Breathe Deep

It’s late afternoon on a balmy Saturday, the farm is busier than you’d expect for such a hot August day. But the barn aisle is breezy enough to make stable chores tolerable and riders are smartly enjoying the shade of the covered arena. 

I returned from a rare weeklong trip fully expecting a little bit of chaos or discontent. Yet to my delight,  our boarding clients at the farm this afternoon are full of welcomes home and encouragement for taking a break. The barn is neat and orderly, the hay and feed is overflowing yet organized, and most importantly the horses are happy and gleaming. 

{Insert sigh of relief here}

We’ve all seen the blog posts about barn ownership woes, but here’s the thing; as much as you hear or read about it, you can never really understand how nonstop farm work is unless you live it. 

I can tell you that I lay awake at 4am thinking about nutritional changes for your horse, or that instead of chatting with my hubby during our few moments of solace while walking the dogs, I stare at the paddocks wondering if a horse will settle. You might see said hubby dragging the arena and hand raking edges at 11pm the night before a clinic because riders finished late… but until you’re the one laying awake researching grain in the middle of the night or holding your personal life together with a thread because you don’t have the brain power for anything outside of horses, you can’t fully understand how epically all-consuming farm life is.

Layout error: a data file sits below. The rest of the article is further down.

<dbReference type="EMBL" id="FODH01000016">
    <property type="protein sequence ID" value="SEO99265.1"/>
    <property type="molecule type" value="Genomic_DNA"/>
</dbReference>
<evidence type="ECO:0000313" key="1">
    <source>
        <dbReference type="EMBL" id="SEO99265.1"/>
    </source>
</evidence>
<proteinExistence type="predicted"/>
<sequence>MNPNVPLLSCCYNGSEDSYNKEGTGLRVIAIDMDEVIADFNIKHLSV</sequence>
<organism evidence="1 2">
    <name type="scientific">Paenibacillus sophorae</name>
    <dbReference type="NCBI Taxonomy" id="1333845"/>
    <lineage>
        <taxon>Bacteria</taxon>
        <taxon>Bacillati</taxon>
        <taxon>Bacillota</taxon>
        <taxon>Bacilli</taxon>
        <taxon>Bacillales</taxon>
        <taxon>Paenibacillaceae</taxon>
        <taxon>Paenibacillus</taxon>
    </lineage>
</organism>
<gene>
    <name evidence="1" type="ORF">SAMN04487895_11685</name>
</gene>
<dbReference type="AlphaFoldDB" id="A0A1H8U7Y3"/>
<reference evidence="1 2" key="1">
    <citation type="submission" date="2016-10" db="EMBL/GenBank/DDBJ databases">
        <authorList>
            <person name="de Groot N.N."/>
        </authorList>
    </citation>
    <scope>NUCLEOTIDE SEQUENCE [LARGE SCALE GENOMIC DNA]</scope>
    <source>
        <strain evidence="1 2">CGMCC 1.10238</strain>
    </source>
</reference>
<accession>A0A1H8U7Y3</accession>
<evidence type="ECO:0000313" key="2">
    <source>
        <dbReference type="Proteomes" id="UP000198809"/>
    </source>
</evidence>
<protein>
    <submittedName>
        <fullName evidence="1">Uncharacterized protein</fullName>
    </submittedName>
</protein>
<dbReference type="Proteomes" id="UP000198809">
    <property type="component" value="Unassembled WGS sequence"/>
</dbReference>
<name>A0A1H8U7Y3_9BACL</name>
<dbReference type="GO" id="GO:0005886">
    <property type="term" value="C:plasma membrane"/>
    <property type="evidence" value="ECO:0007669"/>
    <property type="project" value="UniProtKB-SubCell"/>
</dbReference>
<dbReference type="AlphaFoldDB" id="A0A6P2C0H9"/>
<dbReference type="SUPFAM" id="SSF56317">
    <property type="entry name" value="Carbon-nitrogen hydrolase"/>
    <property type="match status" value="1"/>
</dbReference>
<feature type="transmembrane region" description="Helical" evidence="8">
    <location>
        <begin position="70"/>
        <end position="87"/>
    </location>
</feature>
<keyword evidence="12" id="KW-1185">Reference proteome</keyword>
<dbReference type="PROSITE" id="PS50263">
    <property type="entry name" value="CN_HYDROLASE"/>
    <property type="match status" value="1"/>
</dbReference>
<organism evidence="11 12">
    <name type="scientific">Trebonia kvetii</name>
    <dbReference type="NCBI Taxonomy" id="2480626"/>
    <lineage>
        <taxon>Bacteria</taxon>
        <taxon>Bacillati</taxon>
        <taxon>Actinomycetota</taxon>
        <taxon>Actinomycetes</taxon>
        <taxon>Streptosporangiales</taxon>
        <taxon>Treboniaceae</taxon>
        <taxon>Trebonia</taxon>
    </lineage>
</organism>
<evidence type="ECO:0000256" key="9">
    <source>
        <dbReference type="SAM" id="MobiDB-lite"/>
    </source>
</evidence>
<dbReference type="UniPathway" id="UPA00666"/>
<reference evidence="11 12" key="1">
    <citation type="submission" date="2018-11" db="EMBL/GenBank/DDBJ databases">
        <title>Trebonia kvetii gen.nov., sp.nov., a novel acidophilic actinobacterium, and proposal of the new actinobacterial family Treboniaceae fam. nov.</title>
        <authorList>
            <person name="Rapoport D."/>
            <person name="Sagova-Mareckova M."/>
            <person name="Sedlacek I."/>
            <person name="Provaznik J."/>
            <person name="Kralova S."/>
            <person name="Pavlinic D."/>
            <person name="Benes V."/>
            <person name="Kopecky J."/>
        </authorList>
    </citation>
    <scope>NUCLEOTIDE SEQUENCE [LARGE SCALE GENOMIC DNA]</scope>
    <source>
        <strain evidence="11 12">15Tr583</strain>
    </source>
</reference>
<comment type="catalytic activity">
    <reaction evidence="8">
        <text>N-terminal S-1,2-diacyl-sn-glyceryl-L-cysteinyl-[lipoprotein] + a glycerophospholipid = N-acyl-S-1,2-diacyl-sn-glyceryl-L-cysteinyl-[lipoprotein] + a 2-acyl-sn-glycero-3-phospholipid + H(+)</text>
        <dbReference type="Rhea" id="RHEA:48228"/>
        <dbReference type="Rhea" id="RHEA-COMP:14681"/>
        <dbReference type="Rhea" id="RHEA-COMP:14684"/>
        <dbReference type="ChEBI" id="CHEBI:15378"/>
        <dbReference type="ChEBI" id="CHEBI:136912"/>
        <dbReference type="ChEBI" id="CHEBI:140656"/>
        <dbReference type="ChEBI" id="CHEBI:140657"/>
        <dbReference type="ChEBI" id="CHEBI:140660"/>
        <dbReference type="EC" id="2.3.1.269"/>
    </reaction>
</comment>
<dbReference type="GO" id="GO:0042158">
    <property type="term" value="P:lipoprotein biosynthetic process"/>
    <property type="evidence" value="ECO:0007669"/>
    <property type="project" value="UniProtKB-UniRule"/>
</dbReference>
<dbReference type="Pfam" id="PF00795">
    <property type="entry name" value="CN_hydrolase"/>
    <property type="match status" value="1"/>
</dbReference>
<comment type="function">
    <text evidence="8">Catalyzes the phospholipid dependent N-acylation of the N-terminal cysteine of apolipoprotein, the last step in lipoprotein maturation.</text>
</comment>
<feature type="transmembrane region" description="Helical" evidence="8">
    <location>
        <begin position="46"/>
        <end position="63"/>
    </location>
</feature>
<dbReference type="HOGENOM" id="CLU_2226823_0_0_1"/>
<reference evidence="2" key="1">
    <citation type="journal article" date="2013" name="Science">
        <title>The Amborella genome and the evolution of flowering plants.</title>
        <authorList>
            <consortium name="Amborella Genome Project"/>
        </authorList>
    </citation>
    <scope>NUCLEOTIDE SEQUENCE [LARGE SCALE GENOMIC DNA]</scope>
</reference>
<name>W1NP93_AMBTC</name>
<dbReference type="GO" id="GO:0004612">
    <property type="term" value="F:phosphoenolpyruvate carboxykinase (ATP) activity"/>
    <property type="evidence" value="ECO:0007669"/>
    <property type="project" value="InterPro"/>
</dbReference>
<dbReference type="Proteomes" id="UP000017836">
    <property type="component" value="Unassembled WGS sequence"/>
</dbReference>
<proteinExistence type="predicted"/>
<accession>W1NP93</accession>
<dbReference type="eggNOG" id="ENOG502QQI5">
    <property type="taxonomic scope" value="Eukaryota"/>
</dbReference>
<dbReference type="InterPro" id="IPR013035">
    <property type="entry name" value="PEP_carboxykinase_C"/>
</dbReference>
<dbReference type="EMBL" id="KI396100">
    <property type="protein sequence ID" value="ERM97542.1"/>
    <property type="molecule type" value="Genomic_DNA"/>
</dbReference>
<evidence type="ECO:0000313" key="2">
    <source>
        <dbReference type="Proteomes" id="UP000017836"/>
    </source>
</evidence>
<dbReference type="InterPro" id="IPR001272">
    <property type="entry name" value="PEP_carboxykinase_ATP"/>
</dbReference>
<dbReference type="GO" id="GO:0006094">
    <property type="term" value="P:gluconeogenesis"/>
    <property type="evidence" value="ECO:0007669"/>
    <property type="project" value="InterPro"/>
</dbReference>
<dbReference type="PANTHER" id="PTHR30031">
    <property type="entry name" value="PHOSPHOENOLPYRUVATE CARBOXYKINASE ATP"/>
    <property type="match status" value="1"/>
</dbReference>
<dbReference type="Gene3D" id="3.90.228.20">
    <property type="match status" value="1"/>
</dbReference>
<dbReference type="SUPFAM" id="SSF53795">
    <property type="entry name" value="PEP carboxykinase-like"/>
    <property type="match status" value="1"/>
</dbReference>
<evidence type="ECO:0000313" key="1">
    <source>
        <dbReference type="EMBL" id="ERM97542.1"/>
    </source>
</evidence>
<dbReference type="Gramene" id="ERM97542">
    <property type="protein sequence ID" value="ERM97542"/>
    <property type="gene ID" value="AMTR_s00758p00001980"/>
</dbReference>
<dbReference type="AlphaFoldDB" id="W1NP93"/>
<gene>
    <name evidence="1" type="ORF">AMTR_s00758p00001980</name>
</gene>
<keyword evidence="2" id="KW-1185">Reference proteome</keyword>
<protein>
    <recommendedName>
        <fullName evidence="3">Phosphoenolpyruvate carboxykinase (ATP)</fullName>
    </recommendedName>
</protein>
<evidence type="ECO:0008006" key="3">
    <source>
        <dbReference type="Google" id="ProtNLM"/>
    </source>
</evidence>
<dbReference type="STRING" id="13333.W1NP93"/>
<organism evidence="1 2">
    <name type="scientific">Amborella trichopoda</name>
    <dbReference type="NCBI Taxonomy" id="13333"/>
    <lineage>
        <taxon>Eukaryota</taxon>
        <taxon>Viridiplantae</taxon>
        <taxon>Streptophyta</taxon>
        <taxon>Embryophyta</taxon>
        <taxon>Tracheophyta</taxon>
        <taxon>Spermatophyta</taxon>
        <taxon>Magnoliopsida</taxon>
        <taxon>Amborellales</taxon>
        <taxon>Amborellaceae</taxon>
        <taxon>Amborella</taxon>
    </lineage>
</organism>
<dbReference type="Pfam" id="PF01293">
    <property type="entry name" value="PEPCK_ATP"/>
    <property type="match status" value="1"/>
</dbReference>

I don’t write this seeking sympathy, simply to illustrate that at some point, your horse care team needs a mental reset. They need to leave the farm and have conversations about something other than manure output or fly control. To be a whole person, they need to have more than the four walls of a barn. It shocked me how much I didn’t realize this. I hadn’t seen my family in three years, I hadn’t been on a vacation with my fella in six. It was time to leave the farm. Simple as that. 

So I overstaffed, over ordered, over planned, said a prayer and off we went for a week in the sun. 

The best advice that I didn’t take was to not look at my phone. There is no true way for me to vacate this job, but you know what? Checking in at home between dives to help keep things running smoothly was a small price to pay for dinners with friends and days on the boat.  As I realized our planning was paying off, the guilt melted away like frost on a margarita. I inhaled the breeze as we sped through the bay, and I came back to life one deep breath at a time. 

But as we pulled into the drive, the worry crept back in. Would everything and everyone be alright? Did anything not get relayed? My fears were quickly assuaged. Not only was the farm still standing, our clients were beaming and sharing in the joy of my adventure. 

What an absolute gift.

To realize that we are surrounded by a group of people who understand our need for a little R&R was completely overwhelming. I am so grateful for these lovely people, and the most wonderful staff that handled the extra work with such professionalism and grace.